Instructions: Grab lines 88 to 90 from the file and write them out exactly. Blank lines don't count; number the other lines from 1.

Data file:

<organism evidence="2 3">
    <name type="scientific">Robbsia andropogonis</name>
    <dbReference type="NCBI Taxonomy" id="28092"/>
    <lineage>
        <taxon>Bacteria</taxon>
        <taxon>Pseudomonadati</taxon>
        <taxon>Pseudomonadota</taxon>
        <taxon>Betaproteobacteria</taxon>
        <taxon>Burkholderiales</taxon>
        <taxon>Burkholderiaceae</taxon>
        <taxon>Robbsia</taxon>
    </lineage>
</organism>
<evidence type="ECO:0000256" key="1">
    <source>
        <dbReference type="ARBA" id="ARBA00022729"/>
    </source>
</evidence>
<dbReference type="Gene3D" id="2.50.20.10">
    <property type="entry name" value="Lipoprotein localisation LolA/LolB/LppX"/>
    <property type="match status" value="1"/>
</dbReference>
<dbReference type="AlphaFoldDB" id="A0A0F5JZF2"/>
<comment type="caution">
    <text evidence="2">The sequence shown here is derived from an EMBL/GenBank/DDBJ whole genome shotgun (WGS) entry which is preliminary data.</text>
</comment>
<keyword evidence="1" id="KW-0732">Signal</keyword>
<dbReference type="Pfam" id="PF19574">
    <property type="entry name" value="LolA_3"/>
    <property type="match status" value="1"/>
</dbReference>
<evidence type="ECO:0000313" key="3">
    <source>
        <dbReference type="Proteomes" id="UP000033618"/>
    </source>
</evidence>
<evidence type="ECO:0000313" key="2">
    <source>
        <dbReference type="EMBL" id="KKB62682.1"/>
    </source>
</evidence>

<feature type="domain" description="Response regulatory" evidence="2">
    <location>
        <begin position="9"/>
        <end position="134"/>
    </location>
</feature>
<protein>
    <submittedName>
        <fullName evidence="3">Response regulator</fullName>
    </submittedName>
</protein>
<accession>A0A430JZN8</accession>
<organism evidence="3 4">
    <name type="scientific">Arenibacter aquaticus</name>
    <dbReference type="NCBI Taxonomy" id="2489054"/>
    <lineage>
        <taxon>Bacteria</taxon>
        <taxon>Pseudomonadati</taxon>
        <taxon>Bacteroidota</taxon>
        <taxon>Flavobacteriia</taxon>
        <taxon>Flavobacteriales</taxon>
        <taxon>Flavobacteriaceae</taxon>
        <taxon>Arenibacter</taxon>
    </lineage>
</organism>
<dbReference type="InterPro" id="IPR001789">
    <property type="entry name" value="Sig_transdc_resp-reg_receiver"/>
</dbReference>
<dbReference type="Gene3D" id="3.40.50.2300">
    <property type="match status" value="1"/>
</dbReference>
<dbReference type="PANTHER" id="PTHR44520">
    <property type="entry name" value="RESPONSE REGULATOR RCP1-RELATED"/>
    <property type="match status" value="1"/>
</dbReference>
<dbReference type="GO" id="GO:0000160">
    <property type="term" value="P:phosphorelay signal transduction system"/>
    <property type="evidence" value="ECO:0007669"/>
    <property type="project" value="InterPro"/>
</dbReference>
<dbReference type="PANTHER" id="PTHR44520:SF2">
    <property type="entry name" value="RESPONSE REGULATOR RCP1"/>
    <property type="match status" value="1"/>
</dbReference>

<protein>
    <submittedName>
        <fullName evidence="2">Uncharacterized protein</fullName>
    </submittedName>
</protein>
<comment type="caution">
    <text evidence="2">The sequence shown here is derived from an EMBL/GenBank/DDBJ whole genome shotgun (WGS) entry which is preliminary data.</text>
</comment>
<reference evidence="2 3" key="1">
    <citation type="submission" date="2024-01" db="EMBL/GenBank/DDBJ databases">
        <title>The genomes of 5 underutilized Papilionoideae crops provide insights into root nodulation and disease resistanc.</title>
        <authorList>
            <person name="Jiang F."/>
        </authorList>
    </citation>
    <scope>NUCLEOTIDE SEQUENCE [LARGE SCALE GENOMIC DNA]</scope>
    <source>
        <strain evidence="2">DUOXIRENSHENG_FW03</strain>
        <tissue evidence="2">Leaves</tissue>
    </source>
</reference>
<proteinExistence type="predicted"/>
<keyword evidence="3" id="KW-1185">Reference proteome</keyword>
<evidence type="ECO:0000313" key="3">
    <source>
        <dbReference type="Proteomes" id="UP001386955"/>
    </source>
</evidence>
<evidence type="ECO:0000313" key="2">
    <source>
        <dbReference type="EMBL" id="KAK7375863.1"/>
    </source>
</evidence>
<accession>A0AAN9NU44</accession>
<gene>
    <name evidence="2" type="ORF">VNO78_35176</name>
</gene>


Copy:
        <fullName evidence="2">Uncharacterized protein</fullName>
    </submittedName>
</protein>